Chalcogenide glasses are matchless materials as soon as mid, and even far, infrared technologies are concerned. Indeed they present transparency which extend from the UV to the far infrared depending of their composition. This exceptional transparency, associated with suitable viscosity/temperature dependence is a favorable context to seize the opportunity to develop innovative optical fibers, especially for mid-infrared sensing. Different families of optical fibers have been designed including tapered fibers, doped optical fibers, single mode fibers and microstructured fibers, depending on the targeted applications.
The most promising application for such devices is related to the mid-IR sensing. This spectral range cover the domain where are located the main IR signatures of molecules and biomolecules. Thus, thanks to selenide glass fibers, Fiber Evanescent Wave Spectroscopy have been carried out to get some fruitful information in biology and medicine for example for early stage diagnosis or food safety.
Alternatively, some special fibers have been prepared from rare earth doped selenide and sulfide glasses. These luminescent fibers, re-emitting light in the mid-infrared, were used to detect and monitor gaseous CO2. This work has been led in the frame a work program aiming at fighting against global warming by storing CO2 into geological underground sites.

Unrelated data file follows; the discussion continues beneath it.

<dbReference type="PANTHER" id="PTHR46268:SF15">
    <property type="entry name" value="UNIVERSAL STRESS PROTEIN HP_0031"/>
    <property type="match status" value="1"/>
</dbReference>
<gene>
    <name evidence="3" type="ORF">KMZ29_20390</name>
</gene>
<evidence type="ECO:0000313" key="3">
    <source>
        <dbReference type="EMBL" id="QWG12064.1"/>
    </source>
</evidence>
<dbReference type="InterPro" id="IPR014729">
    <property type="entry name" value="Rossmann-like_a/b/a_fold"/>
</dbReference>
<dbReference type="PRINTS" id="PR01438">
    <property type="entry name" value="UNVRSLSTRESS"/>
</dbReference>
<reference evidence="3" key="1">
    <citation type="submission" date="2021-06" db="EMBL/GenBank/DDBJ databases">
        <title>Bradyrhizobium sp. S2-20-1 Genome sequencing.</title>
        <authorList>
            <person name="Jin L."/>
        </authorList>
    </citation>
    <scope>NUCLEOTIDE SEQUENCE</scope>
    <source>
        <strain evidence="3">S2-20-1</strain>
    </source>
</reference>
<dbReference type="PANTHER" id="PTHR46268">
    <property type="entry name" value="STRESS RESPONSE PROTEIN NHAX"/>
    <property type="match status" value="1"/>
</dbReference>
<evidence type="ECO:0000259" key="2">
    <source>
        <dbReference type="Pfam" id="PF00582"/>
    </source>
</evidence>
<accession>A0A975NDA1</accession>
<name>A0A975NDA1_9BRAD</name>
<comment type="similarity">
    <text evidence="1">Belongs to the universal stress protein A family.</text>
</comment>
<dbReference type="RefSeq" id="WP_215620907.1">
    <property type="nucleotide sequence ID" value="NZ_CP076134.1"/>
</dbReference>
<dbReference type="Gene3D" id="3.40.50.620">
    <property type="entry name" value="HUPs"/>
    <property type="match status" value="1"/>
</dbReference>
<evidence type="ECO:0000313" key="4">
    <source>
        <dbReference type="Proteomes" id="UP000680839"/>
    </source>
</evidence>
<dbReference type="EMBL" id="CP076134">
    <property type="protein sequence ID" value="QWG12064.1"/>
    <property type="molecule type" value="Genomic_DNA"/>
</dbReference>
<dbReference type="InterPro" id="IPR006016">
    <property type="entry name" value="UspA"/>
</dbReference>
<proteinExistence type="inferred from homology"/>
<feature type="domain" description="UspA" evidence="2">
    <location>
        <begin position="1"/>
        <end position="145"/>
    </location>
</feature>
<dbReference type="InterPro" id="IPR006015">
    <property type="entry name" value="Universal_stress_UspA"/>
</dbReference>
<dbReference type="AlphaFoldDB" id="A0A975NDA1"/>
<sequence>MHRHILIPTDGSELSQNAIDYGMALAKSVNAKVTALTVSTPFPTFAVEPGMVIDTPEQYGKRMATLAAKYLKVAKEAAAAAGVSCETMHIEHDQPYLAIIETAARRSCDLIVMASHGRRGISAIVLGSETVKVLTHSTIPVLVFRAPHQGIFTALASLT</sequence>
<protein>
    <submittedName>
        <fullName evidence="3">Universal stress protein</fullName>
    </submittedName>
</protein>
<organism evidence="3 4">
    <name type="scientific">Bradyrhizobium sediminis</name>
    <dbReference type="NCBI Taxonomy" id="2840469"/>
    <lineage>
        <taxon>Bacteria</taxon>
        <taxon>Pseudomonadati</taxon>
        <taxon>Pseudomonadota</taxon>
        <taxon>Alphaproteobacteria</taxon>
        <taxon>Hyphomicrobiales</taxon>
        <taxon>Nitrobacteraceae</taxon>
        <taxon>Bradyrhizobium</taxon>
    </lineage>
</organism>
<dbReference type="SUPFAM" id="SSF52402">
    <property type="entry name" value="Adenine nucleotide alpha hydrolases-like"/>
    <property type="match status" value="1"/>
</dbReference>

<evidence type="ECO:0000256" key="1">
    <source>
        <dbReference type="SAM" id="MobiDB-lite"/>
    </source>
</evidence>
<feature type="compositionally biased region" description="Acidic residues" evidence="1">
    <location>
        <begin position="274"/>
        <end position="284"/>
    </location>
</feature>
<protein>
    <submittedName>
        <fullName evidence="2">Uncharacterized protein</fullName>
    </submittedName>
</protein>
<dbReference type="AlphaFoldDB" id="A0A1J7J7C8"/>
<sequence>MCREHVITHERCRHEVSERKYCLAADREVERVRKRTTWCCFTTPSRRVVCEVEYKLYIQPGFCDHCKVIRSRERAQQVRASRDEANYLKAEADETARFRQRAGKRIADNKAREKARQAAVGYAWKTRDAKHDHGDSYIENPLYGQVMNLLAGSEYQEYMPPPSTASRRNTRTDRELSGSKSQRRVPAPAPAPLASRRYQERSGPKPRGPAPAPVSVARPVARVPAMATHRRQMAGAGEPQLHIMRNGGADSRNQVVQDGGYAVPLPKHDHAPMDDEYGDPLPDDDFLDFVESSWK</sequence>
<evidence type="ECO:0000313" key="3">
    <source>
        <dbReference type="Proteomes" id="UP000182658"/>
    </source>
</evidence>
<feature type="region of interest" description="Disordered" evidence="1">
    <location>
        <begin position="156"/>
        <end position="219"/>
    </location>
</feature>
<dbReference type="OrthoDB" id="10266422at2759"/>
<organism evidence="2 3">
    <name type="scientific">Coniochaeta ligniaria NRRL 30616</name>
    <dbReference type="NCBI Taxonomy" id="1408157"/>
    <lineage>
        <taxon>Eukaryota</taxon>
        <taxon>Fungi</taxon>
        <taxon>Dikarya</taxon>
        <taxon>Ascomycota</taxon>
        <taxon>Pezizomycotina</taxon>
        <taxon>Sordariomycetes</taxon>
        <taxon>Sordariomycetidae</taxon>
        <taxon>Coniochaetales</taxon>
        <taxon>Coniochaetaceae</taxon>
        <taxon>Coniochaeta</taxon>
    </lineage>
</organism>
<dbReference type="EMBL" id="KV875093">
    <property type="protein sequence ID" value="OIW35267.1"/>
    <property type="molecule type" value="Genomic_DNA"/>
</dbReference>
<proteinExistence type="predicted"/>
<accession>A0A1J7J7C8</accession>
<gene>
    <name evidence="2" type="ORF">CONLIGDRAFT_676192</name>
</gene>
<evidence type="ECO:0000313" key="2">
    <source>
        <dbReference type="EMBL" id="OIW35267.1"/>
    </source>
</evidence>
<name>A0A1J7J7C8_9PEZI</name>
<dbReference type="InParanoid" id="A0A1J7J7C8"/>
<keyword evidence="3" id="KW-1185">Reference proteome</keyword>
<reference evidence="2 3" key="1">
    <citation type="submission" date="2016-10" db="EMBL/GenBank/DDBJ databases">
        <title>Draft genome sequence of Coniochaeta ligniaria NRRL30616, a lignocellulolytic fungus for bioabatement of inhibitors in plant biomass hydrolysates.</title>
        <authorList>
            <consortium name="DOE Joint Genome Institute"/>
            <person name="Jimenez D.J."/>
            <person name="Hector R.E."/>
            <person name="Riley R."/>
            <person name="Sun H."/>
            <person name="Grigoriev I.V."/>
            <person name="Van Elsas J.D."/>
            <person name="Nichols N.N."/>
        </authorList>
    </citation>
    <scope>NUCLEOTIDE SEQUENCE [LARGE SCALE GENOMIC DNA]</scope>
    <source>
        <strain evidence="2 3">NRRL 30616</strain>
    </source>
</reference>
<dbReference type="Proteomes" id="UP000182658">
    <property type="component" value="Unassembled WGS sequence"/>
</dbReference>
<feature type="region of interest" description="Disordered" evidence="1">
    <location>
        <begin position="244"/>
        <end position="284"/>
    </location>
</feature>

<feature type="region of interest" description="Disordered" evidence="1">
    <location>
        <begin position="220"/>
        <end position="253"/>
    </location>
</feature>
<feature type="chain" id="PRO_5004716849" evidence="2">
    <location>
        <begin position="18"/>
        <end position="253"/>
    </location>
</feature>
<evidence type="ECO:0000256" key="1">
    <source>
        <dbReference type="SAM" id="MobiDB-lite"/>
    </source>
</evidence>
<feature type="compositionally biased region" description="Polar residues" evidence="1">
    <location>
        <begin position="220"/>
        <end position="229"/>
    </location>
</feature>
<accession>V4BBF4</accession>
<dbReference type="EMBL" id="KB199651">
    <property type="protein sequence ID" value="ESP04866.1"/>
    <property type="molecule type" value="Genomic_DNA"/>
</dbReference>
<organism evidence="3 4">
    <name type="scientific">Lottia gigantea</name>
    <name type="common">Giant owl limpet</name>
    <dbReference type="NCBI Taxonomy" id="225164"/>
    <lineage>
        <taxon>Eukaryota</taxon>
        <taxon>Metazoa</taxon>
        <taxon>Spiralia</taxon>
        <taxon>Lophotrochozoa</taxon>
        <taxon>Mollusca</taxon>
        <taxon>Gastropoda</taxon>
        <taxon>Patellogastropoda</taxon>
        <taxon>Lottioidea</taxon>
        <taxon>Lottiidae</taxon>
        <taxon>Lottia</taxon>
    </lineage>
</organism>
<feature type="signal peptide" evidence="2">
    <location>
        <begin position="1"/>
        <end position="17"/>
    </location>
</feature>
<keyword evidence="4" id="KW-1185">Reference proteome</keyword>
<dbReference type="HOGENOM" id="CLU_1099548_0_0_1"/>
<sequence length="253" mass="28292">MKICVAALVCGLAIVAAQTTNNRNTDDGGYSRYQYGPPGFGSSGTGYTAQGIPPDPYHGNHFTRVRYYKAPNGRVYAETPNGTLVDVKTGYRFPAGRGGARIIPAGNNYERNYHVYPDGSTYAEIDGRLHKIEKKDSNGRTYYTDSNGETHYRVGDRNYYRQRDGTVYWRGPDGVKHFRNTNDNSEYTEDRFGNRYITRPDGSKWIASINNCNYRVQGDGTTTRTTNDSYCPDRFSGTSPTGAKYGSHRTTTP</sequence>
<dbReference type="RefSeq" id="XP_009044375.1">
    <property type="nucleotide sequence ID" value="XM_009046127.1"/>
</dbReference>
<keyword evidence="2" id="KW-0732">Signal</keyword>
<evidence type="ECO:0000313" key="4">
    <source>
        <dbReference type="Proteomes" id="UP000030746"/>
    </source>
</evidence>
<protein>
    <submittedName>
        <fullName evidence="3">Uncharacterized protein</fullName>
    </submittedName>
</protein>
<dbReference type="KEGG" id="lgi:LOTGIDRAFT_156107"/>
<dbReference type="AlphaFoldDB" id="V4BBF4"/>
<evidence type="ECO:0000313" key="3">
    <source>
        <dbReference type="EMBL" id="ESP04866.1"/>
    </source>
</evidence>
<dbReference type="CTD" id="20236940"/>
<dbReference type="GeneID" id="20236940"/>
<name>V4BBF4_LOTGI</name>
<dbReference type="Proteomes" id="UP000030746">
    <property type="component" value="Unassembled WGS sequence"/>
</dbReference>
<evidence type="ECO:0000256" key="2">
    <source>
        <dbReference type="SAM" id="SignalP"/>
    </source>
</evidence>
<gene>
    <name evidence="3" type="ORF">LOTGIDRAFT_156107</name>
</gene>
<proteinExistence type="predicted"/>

The Darwin mission of the European Space Agency also offered an exciting frame to develop innovative fibers. The motivation is to detect exo planet on which sign of life are possible. To achieve this goal, a new family of glasses, exclusively based on tellurium, have been developed suitable for CO2 detection at and beyond 15 micrometers. Single mode fibers working beyond this spectral domain have been developed on purpose and characterized.
Bruno Bureau, Catherine Boussard, Virginie Nazabal, and Johann Troles, "Development of chalcogenide glass fibers for mid-IR technologies (Conference Presentation)," Proc. SPIE 10536, Smart Photonic and Optoelectronic Integrated Circuits XX, 1053605 (Presented at SPIE OPTO: January 29, 2018; Published: 14 March 2018); https://doi.org/10.1117/12.2288557.5751517234001.
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